Imbolg falls on the first week of February. The Celtic calendar had two principal festivals, Samhain in November and Bealtaine in May. Separating these two main festivals were two lesser celebrations, Imbolg (in February) and Lugnasad (in August). Of all of these seasonal festivals we know the least about Imbolg. It is believed to mark the beginning of lactation in ewes and it corresponds with the Feast of St. Bridget in the Christian Calendar. It seems most likely that the feast was a celebration of fertility which coincided with the end of winter and the beginning of spring and new life.
It is also believed in some quarters that St Bridget was a Christianised version of a Celtic fertility god, Brigit, who was the daughter of one the principal Celtic gods, the Dagda. She is supposed to have had particular attributes in the fields of learning and healing. Brigit had two sisters, both of whom were also imaginatively called Brigit! This would appear to relate to a trend common amongst Celtic deities where they appear in triplicate. Triad Goddesses appear in numerous Romano-British sculptures in Britain, where it may indicate that the Romans adopted some of the local deities as their own.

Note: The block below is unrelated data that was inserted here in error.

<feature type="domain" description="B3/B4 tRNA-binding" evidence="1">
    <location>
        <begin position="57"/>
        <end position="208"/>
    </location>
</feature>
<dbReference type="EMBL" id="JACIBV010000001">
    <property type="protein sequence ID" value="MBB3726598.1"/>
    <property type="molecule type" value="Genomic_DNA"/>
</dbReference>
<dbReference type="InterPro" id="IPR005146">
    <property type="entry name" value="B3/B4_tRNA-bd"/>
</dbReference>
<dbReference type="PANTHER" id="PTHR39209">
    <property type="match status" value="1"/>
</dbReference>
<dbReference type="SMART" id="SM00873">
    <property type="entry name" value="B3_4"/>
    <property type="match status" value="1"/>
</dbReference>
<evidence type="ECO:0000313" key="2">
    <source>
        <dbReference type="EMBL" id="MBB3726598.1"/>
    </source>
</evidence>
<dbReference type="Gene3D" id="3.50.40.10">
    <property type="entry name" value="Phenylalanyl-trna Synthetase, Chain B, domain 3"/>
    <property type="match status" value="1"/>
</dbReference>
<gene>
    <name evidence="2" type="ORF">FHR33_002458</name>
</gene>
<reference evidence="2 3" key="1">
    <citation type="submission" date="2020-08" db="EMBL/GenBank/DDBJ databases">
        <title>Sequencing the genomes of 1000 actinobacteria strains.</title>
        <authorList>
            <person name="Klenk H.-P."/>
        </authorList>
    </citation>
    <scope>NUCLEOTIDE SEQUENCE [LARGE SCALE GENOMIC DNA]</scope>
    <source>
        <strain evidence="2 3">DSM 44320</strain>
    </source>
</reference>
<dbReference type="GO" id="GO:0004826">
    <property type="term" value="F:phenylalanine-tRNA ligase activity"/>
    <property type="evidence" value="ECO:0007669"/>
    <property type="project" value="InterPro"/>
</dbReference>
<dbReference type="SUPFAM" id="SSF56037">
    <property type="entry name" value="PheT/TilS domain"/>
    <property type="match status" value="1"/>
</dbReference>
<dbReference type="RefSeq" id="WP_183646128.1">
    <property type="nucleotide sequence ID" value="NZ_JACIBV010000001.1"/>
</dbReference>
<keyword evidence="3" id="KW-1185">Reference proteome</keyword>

Brigit’s name can also be detected in numerous place names on continental Europe which suggests that she was part of ritual practice across the Celtic world. The Brigantes, a Celtic tribe in Britain, worshipped the goddess Briganti, who some authors also link with Brigit.
So if your kids are making their St. Bridget’s Cross this week, spare a thought for your pre-Christian ancestors and what they might have been getting up to at this time of the year!